Chris Christie Is Right About Parents and Violent Video Games—But His Policy Is Wrong
New Jersey Gov. Chris Christie has fashioned himself as a GOP maverick of late, upsetting people in his own party almost as often as political opponents. From praising President Obama's response to Hurricane Sandy last year, to seeking a ban on the .50 caliber Barrett rifle more recently, he keeps managing to ruffle Republicans' feathers.
His push to restrict violent video games, however, part of his plan to deal with gun violence, is likely to please the right. Christie wants to require parental consent in New Jersey in order for minors to purchase "Mature" rated video games. The idea aligns with the NRA's own suggestions for curbing school shootings and has broad appeal. It's not actually a ban, but rather another layer of regulation.
"This is just common sense," the governor said of his plan, "and means that parents and legal guardians are actively engaged and aware of the kinds of games their kids are buying and renting." Christie's reasoning is actually pretty sound—even if his legal thinking isn't. (More on that in a minute.)
When I've written about violence in video games in the past, I've argued that the most important thing a parent can do is be actively engaged in what their kids are playing. (That goes for any kind of media consumption.) Play games with your kids, and make sure the content they're zapping into their impressionable young minds is something you approve of. I don't think most kids will be transformed into violent monsters by video games—and to date, there is no solid research indicating that's a serious possibility—but that doesn't mean each game out there is appropriate for every kid.
The problem with Christie's plan is that it runs afoul of the right to free speech; attempts to ban violent video games or restrict their sale have already been overturned by the Supreme Court.
Moreover, the video game industry has actually done a vastly improved job at self-regulating over the last decade. Even though M-rated games aren't backed by laws limiting their sale to minors, that doesn't mean it's easy for children to buy these games. A recent report from the Federal Trade Commission found that only 13 percent of minors were able to purchase M-rated titles in 2012, dramatically down over the last 12 years. The FTC sent undercover "mystery shoppers" between the ages of 13 and 16 into retail shops to gather this data. By comparison, the FTC found that minors were able to purchase CDs with explicit content nearly half of the time, and buy R-rated movie tickets nearly a quarter of the time.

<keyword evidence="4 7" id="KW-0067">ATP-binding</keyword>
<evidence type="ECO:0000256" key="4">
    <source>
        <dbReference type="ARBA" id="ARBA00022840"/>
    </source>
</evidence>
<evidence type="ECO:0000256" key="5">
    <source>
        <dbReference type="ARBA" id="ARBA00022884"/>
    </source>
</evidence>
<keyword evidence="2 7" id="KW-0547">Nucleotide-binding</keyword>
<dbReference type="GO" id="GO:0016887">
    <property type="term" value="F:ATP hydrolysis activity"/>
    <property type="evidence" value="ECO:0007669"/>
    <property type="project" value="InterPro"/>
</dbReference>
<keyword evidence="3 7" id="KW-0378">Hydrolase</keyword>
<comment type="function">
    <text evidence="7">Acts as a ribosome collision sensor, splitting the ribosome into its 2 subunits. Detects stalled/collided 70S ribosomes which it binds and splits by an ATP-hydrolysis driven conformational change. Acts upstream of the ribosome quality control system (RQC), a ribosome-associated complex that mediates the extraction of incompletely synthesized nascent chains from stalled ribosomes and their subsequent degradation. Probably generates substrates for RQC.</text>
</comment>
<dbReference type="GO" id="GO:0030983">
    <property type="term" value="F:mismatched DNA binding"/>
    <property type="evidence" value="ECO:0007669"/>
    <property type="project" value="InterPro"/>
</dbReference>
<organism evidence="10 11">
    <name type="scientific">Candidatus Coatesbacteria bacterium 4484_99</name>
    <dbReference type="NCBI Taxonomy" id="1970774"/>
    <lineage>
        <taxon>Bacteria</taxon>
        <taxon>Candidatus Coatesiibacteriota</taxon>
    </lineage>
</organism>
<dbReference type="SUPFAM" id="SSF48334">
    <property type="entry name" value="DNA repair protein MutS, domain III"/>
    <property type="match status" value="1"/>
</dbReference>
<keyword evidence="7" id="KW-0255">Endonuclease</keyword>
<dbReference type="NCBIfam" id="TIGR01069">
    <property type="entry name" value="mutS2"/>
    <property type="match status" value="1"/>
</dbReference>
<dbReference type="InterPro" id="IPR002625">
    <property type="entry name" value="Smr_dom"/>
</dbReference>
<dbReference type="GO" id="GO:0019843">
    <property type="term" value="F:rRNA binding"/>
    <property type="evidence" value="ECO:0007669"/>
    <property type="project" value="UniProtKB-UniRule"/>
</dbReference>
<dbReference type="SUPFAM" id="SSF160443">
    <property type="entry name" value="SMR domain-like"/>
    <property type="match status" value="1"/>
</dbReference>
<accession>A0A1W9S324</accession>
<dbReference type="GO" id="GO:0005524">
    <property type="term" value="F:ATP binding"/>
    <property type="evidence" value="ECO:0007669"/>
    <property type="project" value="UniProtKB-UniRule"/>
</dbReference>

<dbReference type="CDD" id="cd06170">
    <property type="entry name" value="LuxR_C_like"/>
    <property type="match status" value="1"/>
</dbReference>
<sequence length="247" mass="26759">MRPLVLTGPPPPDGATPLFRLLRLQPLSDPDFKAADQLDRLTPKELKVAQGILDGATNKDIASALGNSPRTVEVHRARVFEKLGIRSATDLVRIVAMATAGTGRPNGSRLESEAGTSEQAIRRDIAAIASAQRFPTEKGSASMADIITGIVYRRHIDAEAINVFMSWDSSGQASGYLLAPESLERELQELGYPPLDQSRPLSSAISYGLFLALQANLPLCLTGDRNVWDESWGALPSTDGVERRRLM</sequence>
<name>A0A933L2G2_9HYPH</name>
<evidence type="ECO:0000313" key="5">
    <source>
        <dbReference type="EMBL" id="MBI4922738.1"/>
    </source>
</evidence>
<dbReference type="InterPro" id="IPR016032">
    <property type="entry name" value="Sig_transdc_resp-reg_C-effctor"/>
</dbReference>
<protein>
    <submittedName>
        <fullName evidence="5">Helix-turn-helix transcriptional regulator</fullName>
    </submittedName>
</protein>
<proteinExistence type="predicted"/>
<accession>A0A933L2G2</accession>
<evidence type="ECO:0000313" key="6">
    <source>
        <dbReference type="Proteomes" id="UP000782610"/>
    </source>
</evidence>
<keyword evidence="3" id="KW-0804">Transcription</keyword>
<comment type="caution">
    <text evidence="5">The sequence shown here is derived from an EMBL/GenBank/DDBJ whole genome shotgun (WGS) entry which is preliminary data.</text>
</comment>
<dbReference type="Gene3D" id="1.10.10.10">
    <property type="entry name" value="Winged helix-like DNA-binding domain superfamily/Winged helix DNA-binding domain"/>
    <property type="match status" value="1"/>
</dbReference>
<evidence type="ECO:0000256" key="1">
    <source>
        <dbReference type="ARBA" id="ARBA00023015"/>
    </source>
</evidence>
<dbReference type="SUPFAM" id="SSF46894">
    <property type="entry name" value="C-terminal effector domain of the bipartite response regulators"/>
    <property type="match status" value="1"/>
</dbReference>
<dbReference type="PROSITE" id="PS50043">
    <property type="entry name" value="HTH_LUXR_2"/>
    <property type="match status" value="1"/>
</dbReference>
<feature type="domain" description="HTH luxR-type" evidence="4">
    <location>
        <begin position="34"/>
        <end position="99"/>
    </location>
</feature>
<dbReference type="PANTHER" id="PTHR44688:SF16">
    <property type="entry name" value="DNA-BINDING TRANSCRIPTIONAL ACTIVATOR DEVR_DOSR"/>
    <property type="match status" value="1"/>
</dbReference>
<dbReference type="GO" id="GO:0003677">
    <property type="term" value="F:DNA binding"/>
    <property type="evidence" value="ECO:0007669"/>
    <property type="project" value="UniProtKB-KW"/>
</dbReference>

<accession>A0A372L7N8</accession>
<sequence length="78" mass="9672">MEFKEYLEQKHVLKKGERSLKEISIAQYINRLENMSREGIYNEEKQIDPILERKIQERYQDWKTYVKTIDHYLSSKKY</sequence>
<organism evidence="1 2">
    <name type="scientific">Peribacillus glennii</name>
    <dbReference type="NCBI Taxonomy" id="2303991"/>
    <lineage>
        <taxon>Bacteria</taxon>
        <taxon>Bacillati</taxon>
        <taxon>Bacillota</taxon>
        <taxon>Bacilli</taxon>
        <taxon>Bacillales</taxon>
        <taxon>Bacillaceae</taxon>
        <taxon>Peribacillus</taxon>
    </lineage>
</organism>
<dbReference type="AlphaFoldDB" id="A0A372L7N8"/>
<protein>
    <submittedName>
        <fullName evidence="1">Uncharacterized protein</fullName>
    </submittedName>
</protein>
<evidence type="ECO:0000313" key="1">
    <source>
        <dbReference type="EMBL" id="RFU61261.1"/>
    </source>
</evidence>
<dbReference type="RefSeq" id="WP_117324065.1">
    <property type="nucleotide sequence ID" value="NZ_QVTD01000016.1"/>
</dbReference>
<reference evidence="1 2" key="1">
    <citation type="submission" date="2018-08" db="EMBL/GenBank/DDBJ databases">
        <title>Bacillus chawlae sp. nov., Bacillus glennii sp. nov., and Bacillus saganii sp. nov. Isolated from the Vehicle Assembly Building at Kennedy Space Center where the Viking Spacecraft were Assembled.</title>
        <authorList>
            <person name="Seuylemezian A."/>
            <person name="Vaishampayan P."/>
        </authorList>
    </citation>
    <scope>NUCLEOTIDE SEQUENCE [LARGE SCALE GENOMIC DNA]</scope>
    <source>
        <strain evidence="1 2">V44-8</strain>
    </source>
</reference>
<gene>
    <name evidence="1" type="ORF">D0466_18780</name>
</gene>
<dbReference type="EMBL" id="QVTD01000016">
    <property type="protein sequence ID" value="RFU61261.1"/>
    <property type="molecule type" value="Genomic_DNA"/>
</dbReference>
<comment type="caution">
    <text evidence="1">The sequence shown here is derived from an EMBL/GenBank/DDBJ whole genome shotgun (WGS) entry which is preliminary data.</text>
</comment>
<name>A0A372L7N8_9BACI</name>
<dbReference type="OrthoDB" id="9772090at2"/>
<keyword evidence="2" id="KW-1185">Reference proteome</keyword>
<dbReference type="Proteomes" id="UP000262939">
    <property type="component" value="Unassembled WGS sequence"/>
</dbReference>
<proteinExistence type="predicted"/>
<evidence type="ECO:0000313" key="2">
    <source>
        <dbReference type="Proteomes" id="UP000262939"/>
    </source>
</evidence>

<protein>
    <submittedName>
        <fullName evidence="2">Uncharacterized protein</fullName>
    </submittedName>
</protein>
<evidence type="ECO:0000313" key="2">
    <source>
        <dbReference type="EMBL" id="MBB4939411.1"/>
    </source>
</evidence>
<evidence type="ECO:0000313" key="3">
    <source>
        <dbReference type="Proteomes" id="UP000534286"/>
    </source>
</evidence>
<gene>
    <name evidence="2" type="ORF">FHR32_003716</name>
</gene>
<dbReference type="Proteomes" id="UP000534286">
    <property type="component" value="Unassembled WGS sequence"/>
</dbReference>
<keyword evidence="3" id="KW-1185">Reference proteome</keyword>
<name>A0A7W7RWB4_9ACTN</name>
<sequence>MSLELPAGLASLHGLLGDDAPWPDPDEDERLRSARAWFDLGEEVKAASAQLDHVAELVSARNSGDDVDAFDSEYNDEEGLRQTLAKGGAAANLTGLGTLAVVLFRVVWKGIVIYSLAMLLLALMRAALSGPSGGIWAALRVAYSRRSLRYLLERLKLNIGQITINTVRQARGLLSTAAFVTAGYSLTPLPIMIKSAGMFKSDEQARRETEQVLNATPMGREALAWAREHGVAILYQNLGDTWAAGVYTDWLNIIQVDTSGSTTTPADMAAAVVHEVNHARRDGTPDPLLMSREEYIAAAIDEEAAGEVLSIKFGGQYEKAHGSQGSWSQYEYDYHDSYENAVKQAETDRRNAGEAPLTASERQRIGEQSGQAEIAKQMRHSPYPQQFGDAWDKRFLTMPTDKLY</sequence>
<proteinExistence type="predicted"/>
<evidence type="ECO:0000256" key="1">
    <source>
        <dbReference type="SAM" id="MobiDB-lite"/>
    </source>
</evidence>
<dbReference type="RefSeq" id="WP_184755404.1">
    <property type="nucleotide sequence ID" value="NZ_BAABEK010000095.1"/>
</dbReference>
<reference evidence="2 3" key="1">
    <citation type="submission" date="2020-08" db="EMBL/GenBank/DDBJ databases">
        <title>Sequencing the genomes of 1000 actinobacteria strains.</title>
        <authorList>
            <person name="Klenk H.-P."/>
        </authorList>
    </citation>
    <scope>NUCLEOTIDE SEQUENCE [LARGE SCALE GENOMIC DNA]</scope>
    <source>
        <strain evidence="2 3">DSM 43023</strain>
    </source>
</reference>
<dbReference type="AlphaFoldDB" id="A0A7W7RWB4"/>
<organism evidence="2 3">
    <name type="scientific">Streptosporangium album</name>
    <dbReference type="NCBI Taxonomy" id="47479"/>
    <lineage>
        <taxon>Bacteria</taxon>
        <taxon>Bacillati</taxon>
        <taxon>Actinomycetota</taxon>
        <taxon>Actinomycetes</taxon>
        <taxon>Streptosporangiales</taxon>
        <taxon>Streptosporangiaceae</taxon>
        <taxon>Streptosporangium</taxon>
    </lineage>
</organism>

In other words, the video game industry and the retailers who sell video games are leading the pack, effectively keeping minors from buying M-rated titles like Call of Duty and Grand Theft Auto. Most of the kids with these games get them from their parents, legal guardians, or other people over the age of 18.
The real trick is ensuring that parents are actually, well, parenting—overseeing or playing the games with their kids in the confines of their own homes, or in the homes of their friends. This is beyond the scope of government regulation.
Christie may have great intentions, but his legislation will almost certainly not hold up in court, and even if it did it's unlikely that we'd see a significant change in video game sales to minors. And it requires another leap from there to assume that stricter regulations on video games would have any impact on real world violence, including school shootings. It would be better for Christie and other leaders to continue pushing for better gun control laws—even though that may allow their opponents to score political points against them.
Speaking of gun control and "political suicide," I'll leave you with this hilarious yet deeply troubling segment from The Daily Show's John Oliver:
|The Daily Show with Jon Stewart||Mon - Thurs 11p / 10c|
|Gun Control & Political Suicide|